Speaking my mind

I have always had trouble speaking my mind. The few close people who know me well, know this already. I always think I have two issues with speaking my mind. One, what if I am wrong? Two, What if the other person doesn’t like what I said? These two bookends dictate my life – social, personal and professional. I struggle with it everyday.

Some of the stories I tell myself to make myself feel good about this are – I have a lot of people who like me because I seem to agree with them, I don’t have any social embarrassing situations where I cringed myself to death.

This is a problem. I am working on it and at this moment don’t really have a coherent plan of action. But I just want to get this out of my head and admit. I know that my life would be far far better if I speak my mind and ask for exactly what I want. My life would be efficient if only I encourage only the things, ideas and people who matter most to me.

I feel that being agreeable all the time has turned me into a fake. I am pretty sure people have noticed it but I feel like a fake in those moments. It’s ironic – when I feel smartest in the room, I act dumb to help other and fake I am lost and when the room is filled with smart people – I fake smartness and fall for that empty feeling. In either case, I could be myself and leave others to decide who I am relative to them. But the things I do, not to speak my mind are scary and fascinating!

I don’t have any big proclamations to make. I am in awareness phase – becoming acutely aware of my problem and how inactive I am in that area. I might end up losing a lot of friends and not be popular at my work. But I think at the end of the day when I closeout, at least I don’t have to keep tabs on things where I need to be careful with some person or situation – I can just be me.

That to me feels like a relief.

Safe Places

“Daddy it’s too hard, I can’t do it”, said my daughter to me.

I followed up the cliched response -“It’s ok baby, you can do it”

Then it hit me…..

I can’t teach my daughter what I don’t know.

We were at her gymnastics class. She just moved on to next level. New teacher and a harder routine. Balance bars, flips and non-stop activity for 1 hour.

From outside it looked great to me as a parent that my daughter moved on to next level. No change in my schedule, I still keep taking her to the class at the same time. But something has fundamentally changed for my daughter and I wasn’t paying attention to notice it.

This happened last month. Since then I have been taking her to the same class every Saturday and trying to convince her to fight it. To be honest, it hasn’t been going well. She comes back crying half way through – some times I spend 30 mins talking to her just to get her to attend 10 mins of class. Those are hard moments for me and I am completely split during those moments.

I spent a lot of time since then thinking about what is it about failure, that freaks me out and avoid it. I mean the reason why I didn’t have a great supporting response to my daughter was – I don’t know how to respond to new conditions that freak me out and fail me immediately. I have been cocooned myself past several years in safe places where I am welcomed and there is nothing at risk. It’s a great place to be, but on the other hand – it had made me complacent and abhorrent of taking any kind of risk.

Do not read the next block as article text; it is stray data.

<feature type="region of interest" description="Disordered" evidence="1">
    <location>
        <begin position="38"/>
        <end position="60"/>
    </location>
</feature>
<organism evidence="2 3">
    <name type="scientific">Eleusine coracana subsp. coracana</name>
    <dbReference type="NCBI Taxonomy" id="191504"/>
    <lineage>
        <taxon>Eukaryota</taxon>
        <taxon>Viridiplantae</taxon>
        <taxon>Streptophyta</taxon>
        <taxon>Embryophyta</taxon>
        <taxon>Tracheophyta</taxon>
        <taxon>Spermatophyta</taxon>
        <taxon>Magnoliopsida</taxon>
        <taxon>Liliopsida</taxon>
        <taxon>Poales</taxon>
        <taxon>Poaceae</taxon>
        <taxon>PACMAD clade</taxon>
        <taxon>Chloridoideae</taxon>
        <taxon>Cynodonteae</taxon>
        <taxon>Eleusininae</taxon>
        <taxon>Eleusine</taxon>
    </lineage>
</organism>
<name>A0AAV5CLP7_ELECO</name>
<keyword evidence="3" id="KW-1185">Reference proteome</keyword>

So to be able to honestly answer my daughter – I looked back in my life and found 1 thing that I have been scared of all my life. Swimming. Growing up in India, I never got any opportunity to learn swimming and I never made any attempt. But after coming to this country I felt like I can learn it easily, but never attempted it as I felt like I never need for it.

So after a lot of internal chatter – I joined a swim class. Boy it kicked my ass! I realized I am scared of getting my head under water. I feel completely scared to get all the way in water and I panic a lot. So far I have attended 2 classes and I fucking hate it – but I have decided to not to quit and keep facing my fear of risk.

I still don’t have any answers to my daughter. But at least I am in a place where I can sympathize with her. I may suck at swimming and can’t take it anymore but I have decided to face it no matter what – so that I can learn how to face my fears and be able to talk to my daughter about it when she actually needs my help.

I realized that the safe place I call home is limiting me in my personal growth.

4 people

I feel like there are 4 people who live in me.

  1. The wild child – This is the core part, but predominantly hidden. This is the most fun part of me incidentally – but the downside of this guy is – he is so deeply hidden it takes copious amount of alcohol to bring him out. But once he is out, he is fun. Like to think up wild things and will cross every frigging line there is in humanity. Unfortunately a lot of my friends love this guy – so being sober is hard when there is such a demand for him! Oh I also love the beer!!